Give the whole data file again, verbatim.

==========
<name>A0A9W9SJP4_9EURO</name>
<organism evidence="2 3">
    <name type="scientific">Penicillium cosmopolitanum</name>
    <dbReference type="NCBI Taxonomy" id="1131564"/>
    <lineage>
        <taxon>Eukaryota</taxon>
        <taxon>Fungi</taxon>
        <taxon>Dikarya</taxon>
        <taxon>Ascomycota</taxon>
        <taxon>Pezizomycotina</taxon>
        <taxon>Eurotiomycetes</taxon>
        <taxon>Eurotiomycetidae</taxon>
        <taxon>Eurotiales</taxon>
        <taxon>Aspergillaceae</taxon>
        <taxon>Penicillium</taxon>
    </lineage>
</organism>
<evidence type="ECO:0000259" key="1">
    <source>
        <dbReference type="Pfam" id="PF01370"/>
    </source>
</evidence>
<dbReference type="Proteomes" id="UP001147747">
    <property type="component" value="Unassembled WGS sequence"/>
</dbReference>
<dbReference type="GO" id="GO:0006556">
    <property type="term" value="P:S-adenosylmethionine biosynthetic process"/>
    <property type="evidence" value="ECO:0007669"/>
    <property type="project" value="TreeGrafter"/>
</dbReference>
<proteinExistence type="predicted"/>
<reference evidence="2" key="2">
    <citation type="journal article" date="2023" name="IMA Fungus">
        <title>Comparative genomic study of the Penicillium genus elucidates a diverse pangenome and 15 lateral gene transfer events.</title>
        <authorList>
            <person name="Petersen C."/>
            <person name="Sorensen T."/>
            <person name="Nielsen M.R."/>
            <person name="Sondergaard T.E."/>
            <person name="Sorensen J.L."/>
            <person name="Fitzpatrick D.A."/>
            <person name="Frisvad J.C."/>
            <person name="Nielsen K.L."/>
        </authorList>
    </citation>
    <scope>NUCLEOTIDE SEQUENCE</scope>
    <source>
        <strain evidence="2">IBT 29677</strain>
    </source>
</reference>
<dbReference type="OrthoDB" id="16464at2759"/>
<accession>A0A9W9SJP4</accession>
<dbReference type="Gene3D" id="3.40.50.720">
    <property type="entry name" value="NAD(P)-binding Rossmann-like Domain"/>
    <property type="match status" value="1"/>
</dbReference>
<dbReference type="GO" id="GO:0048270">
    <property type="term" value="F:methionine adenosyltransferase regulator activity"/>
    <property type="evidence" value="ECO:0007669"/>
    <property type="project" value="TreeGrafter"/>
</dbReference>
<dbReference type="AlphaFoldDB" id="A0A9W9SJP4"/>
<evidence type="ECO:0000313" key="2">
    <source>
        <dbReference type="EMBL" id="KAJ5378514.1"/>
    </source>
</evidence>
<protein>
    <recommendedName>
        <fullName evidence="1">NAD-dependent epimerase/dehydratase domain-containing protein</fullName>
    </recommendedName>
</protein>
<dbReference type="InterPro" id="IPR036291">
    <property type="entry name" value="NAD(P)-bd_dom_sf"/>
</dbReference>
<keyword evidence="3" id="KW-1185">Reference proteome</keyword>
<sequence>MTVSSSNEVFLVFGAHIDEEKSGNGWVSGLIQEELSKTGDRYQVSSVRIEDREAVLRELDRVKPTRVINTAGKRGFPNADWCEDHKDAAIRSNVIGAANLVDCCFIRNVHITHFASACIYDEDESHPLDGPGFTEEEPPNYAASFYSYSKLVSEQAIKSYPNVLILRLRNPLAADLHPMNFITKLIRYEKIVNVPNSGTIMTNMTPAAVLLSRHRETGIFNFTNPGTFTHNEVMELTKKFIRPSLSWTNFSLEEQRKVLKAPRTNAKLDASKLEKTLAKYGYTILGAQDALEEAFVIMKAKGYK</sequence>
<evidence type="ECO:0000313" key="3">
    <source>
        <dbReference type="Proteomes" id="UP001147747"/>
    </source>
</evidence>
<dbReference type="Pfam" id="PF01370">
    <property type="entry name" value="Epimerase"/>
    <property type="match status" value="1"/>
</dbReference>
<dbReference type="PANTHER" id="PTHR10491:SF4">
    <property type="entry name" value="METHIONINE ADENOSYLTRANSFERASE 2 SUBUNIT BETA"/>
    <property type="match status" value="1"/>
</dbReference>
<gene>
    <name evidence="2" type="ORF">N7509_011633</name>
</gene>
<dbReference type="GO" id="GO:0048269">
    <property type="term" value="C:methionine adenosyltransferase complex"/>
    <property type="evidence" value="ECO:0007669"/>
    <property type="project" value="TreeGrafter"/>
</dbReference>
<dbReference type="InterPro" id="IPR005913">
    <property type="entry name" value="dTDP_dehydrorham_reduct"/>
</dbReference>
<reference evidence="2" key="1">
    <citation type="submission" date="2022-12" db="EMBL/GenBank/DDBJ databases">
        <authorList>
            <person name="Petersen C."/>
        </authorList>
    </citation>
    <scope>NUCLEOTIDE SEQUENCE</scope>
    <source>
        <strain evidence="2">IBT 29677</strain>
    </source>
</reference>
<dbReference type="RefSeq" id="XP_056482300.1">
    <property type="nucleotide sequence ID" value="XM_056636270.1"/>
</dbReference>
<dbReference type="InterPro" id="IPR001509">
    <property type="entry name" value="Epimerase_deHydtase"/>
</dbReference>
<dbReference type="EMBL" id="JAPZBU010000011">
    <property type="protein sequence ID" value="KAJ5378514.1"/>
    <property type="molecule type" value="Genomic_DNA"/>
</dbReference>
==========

<name>A0A9W9SJP4_9EURO</name>
<organism evidence="2 3">
    <name type="scientific">Penicillium cosmopolitanum</name>
    <dbReference type="NCBI Taxonomy" id="1131564"/>
    <lineage>
        <taxon>Eukaryota</taxon>
        <taxon>Fungi</taxon>
        <taxon>Dikarya</taxon>
        <taxon>Ascomycota</taxon>
        <taxon>Pezizomycotina</taxon>
        <taxon>Eurotiomycetes</taxon>
        <taxon>Eurotiomycetidae</taxon>
        <taxon>Eurotiales</taxon>
        <taxon>Aspergillaceae</taxon>
        <taxon>Penicillium</taxon>
    </lineage>
</organism>
<evidence type="ECO:0000259" key="1">
    <source>
        <dbReference type="Pfam" id="PF01370"/>
    </source>
</evidence>
<dbReference type="Proteomes" id="UP001147747">
    <property type="component" value="Unassembled WGS sequence"/>
</dbReference>
<dbReference type="GO" id="GO:0006556">
    <property type="term" value="P:S-adenosylmethionine biosynthetic process"/>
    <property type="evidence" value="ECO:0007669"/>
    <property type="project" value="TreeGrafter"/>
</dbReference>
<proteinExistence type="predicted"/>
<reference evidence="2" key="2">
    <citation type="journal article" date="2023" name="IMA Fungus">
        <title>Comparative genomic study of the Penicillium genus elucidates a diverse pangenome and 15 lateral gene transfer events.</title>
        <authorList>
            <person name="Petersen C."/>
            <person name="Sorensen T."/>
            <person name="Nielsen M.R."/>
            <person name="Sondergaard T.E."/>
            <person name="Sorensen J.L."/>
            <person name="Fitzpatrick D.A."/>
            <person name="Frisvad J.C."/>
            <person name="Nielsen K.L."/>
        </authorList>
    </citation>
    <scope>NUCLEOTIDE SEQUENCE</scope>
    <source>
        <strain evidence="2">IBT 29677</strain>
    </source>
</reference>
<dbReference type="OrthoDB" id="16464at2759"/>
<accession>A0A9W9SJP4</accession>
<dbReference type="Gene3D" id="3.40.50.720">
    <property type="entry name" value="NAD(P)-binding Rossmann-like Domain"/>
    <property type="match status" value="1"/>
</dbReference>
<dbReference type="GO" id="GO:0048270">
    <property type="term" value="F:methionine adenosyltransferase regulator activity"/>
    <property type="evidence" value="ECO:0007669"/>
    <property type="project" value="TreeGrafter"/>
</dbReference>
<dbReference type="AlphaFoldDB" id="A0A9W9SJP4"/>
<evidence type="ECO:0000313" key="2">
    <source>
        <dbReference type="EMBL" id="KAJ5378514.1"/>
    </source>
</evidence>
<protein>
    <recommendedName>
        <fullName evidence="1">NAD-dependent epimerase/dehydratase domain-containing protein</fullName>
    </recommendedName>
</protein>
<dbReference type="InterPro" id="IPR036291">
    <property type="entry name" value="NAD(P)-bd_dom_sf"/>
</dbReference>
<keyword evidence="3" id="KW-1185">Reference proteome</keyword>
<sequence>MTVSSSNEVFLVFGAHIDEEKSGNGWVSGLIQEELSKTGDRYQVSSVRIEDREAVLRELDRVKPTRVINTAGKRGFPNADWCEDHKDAAIRSNVIGAANLVDCCFIRNVHITHFASACIYDEDESHPLDGPGFTEEEPPNYAASFYSYSKLVSEQAIKSYPNVLILRLRNPLAADLHPMNFITKLIRYEKIVNVPNSGTIMTNMTPAAVLLSRHRETGIFNFTNPGTFTHNEVMELTKKFIRPSLSWTNFSLEEQRKVLKAPRTNAKLDASKLEKTLAKYGYTILGAQDALEEAFVIMKAKGYK</sequence>
<evidence type="ECO:0000313" key="3">
    <source>
        <dbReference type="Proteomes" id="UP001147747"/>
    </source>
</evidence>
<dbReference type="Pfam" id="PF01370">
    <property type="entry name" value="Epimerase"/>
    <property type="match status" value="1"/>
</dbReference>
<dbReference type="PANTHER" id="PTHR10491:SF4">
    <property type="entry name" value="METHIONINE ADENOSYLTRANSFERASE 2 SUBUNIT BETA"/>
    <property type="match status" value="1"/>
</dbReference>
<gene>
    <name evidence="2" type="ORF">N7509_011633</name>
</gene>
<dbReference type="GO" id="GO:0048269">
    <property type="term" value="C:methionine adenosyltransferase complex"/>
    <property type="evidence" value="ECO:0007669"/>
    <property type="project" value="TreeGrafter"/>
</dbReference>
<dbReference type="InterPro" id="IPR005913">
    <property type="entry name" value="dTDP_dehydrorham_reduct"/>
</dbReference>
<reference evidence="2" key="1">
    <citation type="submission" date="2022-12" db="EMBL/GenBank/DDBJ databases">
        <authorList>
            <person name="Petersen C."/>
        </authorList>
    </citation>
    <scope>NUCLEOTIDE SEQUENCE</scope>
    <source>
        <strain evidence="2">IBT 29677</strain>
    </source>
</reference>
<dbReference type="RefSeq" id="XP_056482300.1">
    <property type="nucleotide sequence ID" value="XM_056636270.1"/>
</dbReference>
<dbReference type="InterPro" id="IPR001509">
    <property type="entry name" value="Epimerase_deHydtase"/>
</dbReference>
<dbReference type="EMBL" id="JAPZBU010000011">
    <property type="protein sequence ID" value="KAJ5378514.1"/>
    <property type="molecule type" value="Genomic_DNA"/>
</dbReference>